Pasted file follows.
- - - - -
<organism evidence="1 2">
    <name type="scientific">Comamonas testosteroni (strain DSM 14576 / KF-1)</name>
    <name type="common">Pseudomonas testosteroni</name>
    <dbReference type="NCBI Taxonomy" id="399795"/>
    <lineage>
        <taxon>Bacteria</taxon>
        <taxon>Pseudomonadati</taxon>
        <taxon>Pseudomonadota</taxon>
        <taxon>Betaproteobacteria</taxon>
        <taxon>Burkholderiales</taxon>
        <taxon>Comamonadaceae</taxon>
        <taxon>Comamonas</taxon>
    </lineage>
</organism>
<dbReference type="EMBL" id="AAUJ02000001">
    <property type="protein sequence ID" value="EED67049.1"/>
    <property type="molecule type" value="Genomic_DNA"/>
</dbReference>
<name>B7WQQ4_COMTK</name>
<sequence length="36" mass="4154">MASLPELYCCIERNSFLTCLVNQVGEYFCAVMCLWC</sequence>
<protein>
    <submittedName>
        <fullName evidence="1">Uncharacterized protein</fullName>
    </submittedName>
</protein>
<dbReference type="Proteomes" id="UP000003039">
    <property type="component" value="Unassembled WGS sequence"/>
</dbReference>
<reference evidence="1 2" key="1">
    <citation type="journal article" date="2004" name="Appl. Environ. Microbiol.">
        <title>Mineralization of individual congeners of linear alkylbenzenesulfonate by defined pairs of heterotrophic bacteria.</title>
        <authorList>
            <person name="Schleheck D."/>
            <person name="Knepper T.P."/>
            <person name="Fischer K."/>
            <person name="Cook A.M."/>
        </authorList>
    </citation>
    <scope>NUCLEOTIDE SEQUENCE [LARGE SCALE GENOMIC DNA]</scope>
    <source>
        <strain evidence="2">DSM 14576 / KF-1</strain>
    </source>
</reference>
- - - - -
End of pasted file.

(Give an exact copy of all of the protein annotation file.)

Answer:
<organism evidence="1 2">
    <name type="scientific">Comamonas testosteroni (strain DSM 14576 / KF-1)</name>
    <name type="common">Pseudomonas testosteroni</name>
    <dbReference type="NCBI Taxonomy" id="399795"/>
    <lineage>
        <taxon>Bacteria</taxon>
        <taxon>Pseudomonadati</taxon>
        <taxon>Pseudomonadota</taxon>
        <taxon>Betaproteobacteria</taxon>
        <taxon>Burkholderiales</taxon>
        <taxon>Comamonadaceae</taxon>
        <taxon>Comamonas</taxon>
    </lineage>
</organism>
<dbReference type="EMBL" id="AAUJ02000001">
    <property type="protein sequence ID" value="EED67049.1"/>
    <property type="molecule type" value="Genomic_DNA"/>
</dbReference>
<name>B7WQQ4_COMTK</name>
<sequence length="36" mass="4154">MASLPELYCCIERNSFLTCLVNQVGEYFCAVMCLWC</sequence>
<protein>
    <submittedName>
        <fullName evidence="1">Uncharacterized protein</fullName>
    </submittedName>
</protein>
<dbReference type="Proteomes" id="UP000003039">
    <property type="component" value="Unassembled WGS sequence"/>
</dbReference>
<reference evidence="1 2" key="1">
    <citation type="journal article" date="2004" name="Appl. Environ. Microbiol.">
        <title>Mineralization of individual congeners of linear alkylbenzenesulfonate by defined pairs of heterotrophic bacteria.</title>
        <authorList>
            <person name="Schleheck D."/>
            <person name="Knepper T.P."/>
            <person name="Fischer K."/>
            <person name="Cook A.M."/>
        </authorList>
    </citation>
    <scope>NUCLEOTIDE SEQUENCE [LARGE SCALE GENOMIC DNA]</scope>
    <source>
        <strain evidence="2">DSM 14576 / KF-1</strain>
    </source>
</reference>